48V likely to become the new standard for mass-market cars

The technology has more to offer than might be expected of a low-voltage solution. By Freddie Holmes

Where does 48V technology plug in to the future of mobility?

With an emphasis on cutting greenhouse gas emissions and creating clean air zones within cities, many might wonder why automakers continue to invest in internal combustion engine (ICE) based mild hybrid technologies. However, most drivers are not yet ready to ditch gasoline and diesel in favour of an electric vehicle, and so the industry must come up with alternatives that not only lure buyers, but also ensure automakers hit fleet CO2 targets.

The 48-volt (48V) space has quietly been capturing a growing portion of the market. Today, 48V ‘mild hybrid’ systems can be found even on entry-level A-segment cars, and serve as a welcome entry point for drivers looking to go green. The technology offers a range of possible benefits that can be tailored according to the automaker’s wishes, and with no plug to worry about the driving experience remains largely the same.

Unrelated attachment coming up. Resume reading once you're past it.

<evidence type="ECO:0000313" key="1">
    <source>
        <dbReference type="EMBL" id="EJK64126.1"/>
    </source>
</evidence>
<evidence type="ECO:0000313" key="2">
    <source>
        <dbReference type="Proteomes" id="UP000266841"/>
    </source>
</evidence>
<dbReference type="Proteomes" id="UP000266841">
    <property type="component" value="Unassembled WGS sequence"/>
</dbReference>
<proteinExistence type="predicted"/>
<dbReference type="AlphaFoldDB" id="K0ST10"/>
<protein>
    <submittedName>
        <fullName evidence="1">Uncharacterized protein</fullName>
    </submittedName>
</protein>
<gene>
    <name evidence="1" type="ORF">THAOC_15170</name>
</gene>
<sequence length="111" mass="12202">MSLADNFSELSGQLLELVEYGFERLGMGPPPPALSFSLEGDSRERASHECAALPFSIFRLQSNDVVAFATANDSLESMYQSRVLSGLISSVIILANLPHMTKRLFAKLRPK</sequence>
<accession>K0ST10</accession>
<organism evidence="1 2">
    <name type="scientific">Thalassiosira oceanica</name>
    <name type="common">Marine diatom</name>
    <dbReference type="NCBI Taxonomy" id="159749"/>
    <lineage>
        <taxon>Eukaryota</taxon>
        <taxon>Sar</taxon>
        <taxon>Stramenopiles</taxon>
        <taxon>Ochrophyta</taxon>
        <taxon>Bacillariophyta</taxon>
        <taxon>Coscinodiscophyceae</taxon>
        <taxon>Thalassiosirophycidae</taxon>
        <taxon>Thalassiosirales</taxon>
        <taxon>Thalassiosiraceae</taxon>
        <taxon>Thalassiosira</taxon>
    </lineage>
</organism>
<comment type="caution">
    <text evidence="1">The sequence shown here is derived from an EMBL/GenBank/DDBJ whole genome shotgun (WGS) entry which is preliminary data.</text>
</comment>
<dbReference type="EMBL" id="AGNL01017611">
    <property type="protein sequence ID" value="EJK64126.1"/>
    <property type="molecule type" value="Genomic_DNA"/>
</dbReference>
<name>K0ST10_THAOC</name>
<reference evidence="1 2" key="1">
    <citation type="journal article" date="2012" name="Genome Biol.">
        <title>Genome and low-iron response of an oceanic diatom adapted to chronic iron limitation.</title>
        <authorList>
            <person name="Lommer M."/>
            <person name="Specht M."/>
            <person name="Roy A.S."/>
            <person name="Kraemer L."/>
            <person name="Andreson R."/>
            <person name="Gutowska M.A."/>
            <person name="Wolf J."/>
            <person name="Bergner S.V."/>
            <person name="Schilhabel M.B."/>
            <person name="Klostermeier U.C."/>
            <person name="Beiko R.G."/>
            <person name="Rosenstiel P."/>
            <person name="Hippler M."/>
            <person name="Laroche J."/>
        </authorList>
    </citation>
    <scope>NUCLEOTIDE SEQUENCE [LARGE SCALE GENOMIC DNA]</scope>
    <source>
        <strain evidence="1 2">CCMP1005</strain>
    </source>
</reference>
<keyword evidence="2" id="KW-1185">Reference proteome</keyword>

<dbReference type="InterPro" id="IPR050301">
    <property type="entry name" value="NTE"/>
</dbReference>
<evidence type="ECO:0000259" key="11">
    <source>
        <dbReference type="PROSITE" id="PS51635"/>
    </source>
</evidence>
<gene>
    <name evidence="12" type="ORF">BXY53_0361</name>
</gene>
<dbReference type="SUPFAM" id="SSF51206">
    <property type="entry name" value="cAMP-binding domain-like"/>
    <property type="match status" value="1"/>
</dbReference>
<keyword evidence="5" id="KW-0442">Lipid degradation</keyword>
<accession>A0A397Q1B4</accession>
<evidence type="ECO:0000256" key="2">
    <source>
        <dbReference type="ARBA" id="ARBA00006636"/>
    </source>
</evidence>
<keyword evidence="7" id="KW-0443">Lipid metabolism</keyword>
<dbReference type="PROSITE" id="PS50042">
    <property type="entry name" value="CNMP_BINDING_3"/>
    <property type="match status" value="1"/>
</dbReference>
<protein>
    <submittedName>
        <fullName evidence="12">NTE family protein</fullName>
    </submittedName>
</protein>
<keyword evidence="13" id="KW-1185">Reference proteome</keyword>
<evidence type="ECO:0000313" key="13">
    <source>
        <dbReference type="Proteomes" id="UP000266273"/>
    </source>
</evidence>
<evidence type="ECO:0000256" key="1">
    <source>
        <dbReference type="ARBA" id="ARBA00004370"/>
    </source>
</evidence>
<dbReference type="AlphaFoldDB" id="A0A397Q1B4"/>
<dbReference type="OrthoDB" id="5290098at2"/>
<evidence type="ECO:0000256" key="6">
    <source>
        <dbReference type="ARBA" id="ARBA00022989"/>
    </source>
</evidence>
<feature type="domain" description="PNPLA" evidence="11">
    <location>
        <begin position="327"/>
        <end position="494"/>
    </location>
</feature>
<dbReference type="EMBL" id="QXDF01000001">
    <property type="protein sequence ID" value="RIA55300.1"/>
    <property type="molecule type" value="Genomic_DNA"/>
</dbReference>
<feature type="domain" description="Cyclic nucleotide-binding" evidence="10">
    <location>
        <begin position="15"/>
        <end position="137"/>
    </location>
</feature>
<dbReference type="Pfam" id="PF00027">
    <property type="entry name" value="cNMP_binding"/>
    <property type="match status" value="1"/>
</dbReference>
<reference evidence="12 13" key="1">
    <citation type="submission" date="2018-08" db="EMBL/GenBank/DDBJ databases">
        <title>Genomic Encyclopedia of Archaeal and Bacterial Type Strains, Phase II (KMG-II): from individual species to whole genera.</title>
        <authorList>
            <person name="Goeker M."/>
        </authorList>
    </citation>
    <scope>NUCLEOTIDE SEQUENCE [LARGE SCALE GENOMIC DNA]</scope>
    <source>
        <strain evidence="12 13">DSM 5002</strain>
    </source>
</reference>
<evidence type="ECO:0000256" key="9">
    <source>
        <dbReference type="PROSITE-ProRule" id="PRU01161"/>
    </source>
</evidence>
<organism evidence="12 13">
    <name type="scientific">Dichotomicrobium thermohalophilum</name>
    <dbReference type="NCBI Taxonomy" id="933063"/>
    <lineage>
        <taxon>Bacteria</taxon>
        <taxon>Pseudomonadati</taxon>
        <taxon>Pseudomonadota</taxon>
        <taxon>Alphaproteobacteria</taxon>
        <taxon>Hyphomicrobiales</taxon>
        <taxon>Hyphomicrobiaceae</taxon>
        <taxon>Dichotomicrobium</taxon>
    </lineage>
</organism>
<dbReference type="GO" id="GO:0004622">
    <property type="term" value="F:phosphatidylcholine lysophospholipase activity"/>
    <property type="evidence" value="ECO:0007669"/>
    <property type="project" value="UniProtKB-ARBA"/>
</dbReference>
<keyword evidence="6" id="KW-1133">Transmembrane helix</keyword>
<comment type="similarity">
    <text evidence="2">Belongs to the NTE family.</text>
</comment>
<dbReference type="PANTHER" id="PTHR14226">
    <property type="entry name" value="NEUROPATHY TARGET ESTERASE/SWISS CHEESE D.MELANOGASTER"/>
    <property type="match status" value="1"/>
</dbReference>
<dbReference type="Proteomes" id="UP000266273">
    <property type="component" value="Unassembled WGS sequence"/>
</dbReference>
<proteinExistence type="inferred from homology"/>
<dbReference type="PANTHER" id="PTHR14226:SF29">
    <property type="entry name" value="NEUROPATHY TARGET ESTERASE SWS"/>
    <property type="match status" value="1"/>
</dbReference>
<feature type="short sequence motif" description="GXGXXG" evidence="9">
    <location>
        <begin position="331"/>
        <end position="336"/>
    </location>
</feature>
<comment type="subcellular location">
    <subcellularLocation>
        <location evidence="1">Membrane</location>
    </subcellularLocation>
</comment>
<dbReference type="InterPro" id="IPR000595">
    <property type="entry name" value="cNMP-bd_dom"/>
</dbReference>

48V technology looks to be a welcome interim step for both drivers and emissions regulators

But within the wider world of electrification, does 48V technology present that much of a change from a conventional ICE, and can it do enough to help gasoline and diesel cars clean up their act? To find out, the industry’s leading powertrain suppliers have been bolstering their portfolios to test and develop a wide array of different 48V architectures.

Marco Warth is Director of Corporate Advanced Engineering at MAHLE. “48V technology can…

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